Keeping the fish happy in 10,000 lakes

“What percentage of walleyes caught in Minnesota are born wild?” asks DNR Fisheries Chief Don Pereira, as he looks around a room filled with lake association members from Chisago and Washington Counties. A few folks call out numbers – 10%? Maybe 20%? “People talk a lot about fish stocking,” Pereira continues, “but 85% of the walleye caught in Minnesota come from naturally reproducing wild populations. That’s what put Minnesota on the map as a tourist destination, and that’s what will continue to keep people coming here to fish for years to come.”

Hong family fishing on the upper Mississippi River.

Pereira started his career as a field biologist more than 30 years ago and can tell you a lot about what it takes to keep fish happy. When he was appointed as Minnesota’s Fisheries Chief in 2013, however, he quickly realized that fisheries management has a lot more to do with people than fish. The Minnesota Department of Natural Resources sells 1.3 million angling licenses each year and manages fisheries in nearly 5000 lakes. Fishing generates $4.2 billion per year for the state’s economy and is an important part of our Minnesota culture and heritage.

“We know the characteristics of a healthy fishing lake,” Pereira explains, “and it is far more efficient and cost-effective to protect high quality resources that to try to restore degraded lakes and streams.” As an agency, however, the DNR must try to balance the competing interests of the public, lakeshore property owners, fishing and sportsman groups, local government, and other stakeholders.

The south bay of Big Marine Lake – healthy fisheries require clean water, rooted aquatic plants, and natural areas for shelter and spawning.

One way the fisheries department gathers input from the public is through an annual stakeholder roundtable, which they’ve facilitated for 28 years. Another strategy is to contract with social science experts at the University of Minnesota to conduct statewide angling surveys every five years. In addition, before enacting any new regulations, the department conducts extensive public notice, public meetings, and sometimes even hearings.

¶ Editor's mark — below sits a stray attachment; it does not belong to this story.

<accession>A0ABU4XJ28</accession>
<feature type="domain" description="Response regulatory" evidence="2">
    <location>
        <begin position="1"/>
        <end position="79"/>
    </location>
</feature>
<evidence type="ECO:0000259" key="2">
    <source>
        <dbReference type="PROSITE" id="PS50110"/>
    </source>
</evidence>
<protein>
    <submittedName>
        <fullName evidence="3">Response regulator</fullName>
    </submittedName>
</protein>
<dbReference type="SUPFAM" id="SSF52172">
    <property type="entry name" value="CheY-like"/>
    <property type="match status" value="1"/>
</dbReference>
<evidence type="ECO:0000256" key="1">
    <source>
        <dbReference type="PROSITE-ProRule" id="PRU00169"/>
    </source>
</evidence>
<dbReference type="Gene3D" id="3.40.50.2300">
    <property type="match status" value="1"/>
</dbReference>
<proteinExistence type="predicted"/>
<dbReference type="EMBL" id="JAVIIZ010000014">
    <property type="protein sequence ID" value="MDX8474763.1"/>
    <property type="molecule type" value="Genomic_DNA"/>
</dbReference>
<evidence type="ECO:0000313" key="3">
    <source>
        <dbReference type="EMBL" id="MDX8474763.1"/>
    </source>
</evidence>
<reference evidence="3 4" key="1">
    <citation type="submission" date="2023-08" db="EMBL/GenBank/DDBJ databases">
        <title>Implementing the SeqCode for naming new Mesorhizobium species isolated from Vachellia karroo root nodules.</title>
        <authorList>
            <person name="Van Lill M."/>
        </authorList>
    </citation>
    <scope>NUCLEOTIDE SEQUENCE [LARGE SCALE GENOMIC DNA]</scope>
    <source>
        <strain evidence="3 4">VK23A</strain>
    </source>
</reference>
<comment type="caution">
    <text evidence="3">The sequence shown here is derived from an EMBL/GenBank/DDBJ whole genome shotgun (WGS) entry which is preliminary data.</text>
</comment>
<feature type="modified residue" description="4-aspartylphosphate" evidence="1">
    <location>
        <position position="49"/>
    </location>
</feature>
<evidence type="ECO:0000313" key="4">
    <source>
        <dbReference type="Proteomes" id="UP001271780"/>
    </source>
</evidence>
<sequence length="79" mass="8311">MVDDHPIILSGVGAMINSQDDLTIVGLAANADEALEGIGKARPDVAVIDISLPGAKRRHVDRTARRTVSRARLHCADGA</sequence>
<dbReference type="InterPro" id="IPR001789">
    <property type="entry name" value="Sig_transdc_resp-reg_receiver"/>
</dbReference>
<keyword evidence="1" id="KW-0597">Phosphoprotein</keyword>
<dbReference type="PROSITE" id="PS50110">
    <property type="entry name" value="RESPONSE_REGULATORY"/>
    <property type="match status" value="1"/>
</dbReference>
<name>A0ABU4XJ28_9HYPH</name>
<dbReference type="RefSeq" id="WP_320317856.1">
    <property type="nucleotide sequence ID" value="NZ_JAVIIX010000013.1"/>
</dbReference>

Often, the DNR will change course in response to feedback from local stakeholders. For example, the agency recently decided not to stock muskies in Big Marine Lake after the Big Marine Lake Association voiced concerns. They also enacted a moratorium on trout-stocking in Square Lake at the request of Carnelian-Marine-St. Croix Watershed District and the Square Lake Association after research showed that trout were negatively impacting water clarity.

2016 early morning
Square Lake in northern Washington County is known for clear water that attracts swimmers and scuba divers.

Other times, Pereira says, the DNR is able to work with diverse stakeholders to create a plan that everyone can support. This was the case for new 2018 pike fishing regulations. Fish surveys had shown that pike populations were growing in north-central Minnesota lakes since 1970, which has contributed to an imbalance in the natural food web for those lakes. The new regulations will allow anglers to catch more pike in north-central lakes (10 fish bag limit) than in the northeast and southern Minnesota where there aren’t as many pike. There are also changes to the minimum length limits and to spearing regulations for pike. The DNR worked hard to involve communities all over the state in the rule-making process and received absolutely no objections to the proposal from the 2016 legislature – a first according to Pereira.

The DNR has also seen big success from its partnerships with Trout Unlimited and others to improve stream habitat in southeastern Minnesota. “The golden years for trout fishing are now,” proclaims Pereira. “There have never been more brown trout in those streams than there are today, thanks to habitat restoration efforts.”

Anglers fly-fish from the banks of Beaver Creek in southeast Minnesota, which supports a healthy population of naturally reproducing brown trout without stocking due to cold and clean water.

When asked what local communities and lake associations can do to support healthy fisheries, Pereira offers familiar advice. “Fish need good water quality, physical complexity, riparian habitat, and connectivity. Unfortunately, numerous small changes around a lake can create a large cumulative impact for water quality and aquatic life.” Lakeshore landowners can work with watershed districts and conservation districts to restore shoreline habitat on their properties and install other small-scale landscaping practices such as raingardens. In addition, the public can support other water quality improvement projects within the larger watershed, including wetland restoration, buffers, iron-sand filters, and community stormwater retrofits.


To learn more about fisheries management in Minnesota, go to:

To request a site visit and learn about grants for a shoreline or raingarden project in Washington County, go to: